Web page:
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Charles Baldwyn was a talented Royal Worcester artist who specialised in the painting of birds, especially swans. His distinctive style was so popular that Royal Worcester went to trouble of registering some of his designs in an effort to stop them being copied by others.
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This Flying Swans vase was painted by one of the most gifted artists at Royal Worcester in the 19th and early 20th century – Charles Henry Clifford Baldwyn. Baldwyn began working at the factory in 1880 at the age of fifteen and left in 1904. He had a passion for local bird life, spending hours in the countryside sketching birds and buying captured birds to study. At the factory he specialised in bird painting, particularly swans but other varieties also – pigeons, owls and tropical species. He also painted watercolours and exhibited at the Royal Academy.

During his time at Royal Worcester Baldwyn’s paintings of swans in flight on vases became his signature pieces. These designs were so distinctive and synonymous with his name that no other decorator was allowed to paint them during his employment at the Royal Worcester factory. Baldwyn was also allowed to sign his designs at a time when few factory artists were permitted to do so.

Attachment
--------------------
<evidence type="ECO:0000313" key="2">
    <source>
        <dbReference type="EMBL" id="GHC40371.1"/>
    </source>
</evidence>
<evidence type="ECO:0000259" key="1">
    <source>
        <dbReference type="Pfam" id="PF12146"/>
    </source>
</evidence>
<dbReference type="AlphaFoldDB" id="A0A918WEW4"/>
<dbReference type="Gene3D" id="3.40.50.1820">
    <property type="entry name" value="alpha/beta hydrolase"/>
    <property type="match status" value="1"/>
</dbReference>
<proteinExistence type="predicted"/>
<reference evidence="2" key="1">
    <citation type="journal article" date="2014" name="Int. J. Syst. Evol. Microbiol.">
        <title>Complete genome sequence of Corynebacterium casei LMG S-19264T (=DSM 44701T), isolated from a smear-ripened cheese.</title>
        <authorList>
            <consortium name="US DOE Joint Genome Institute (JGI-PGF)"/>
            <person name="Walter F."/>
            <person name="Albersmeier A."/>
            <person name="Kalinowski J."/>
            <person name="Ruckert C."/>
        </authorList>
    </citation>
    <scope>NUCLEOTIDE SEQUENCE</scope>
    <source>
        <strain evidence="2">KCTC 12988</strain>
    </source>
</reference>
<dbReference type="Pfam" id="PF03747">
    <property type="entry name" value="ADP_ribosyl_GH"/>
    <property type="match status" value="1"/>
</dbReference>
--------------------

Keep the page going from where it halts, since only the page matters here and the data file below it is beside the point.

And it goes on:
Royal Worcester went to the trouble of registering this and other designs by Baldwyn to discourage copying by other rival factories because the style was so desirable and important for their sales. Later versions of the Baldwyn swans registered pattern could be printed in outline and then coloured in by other factory painters.


Artist: Charles Baldwyn
Material: Glazed Parian
Factory: Royal Worcester

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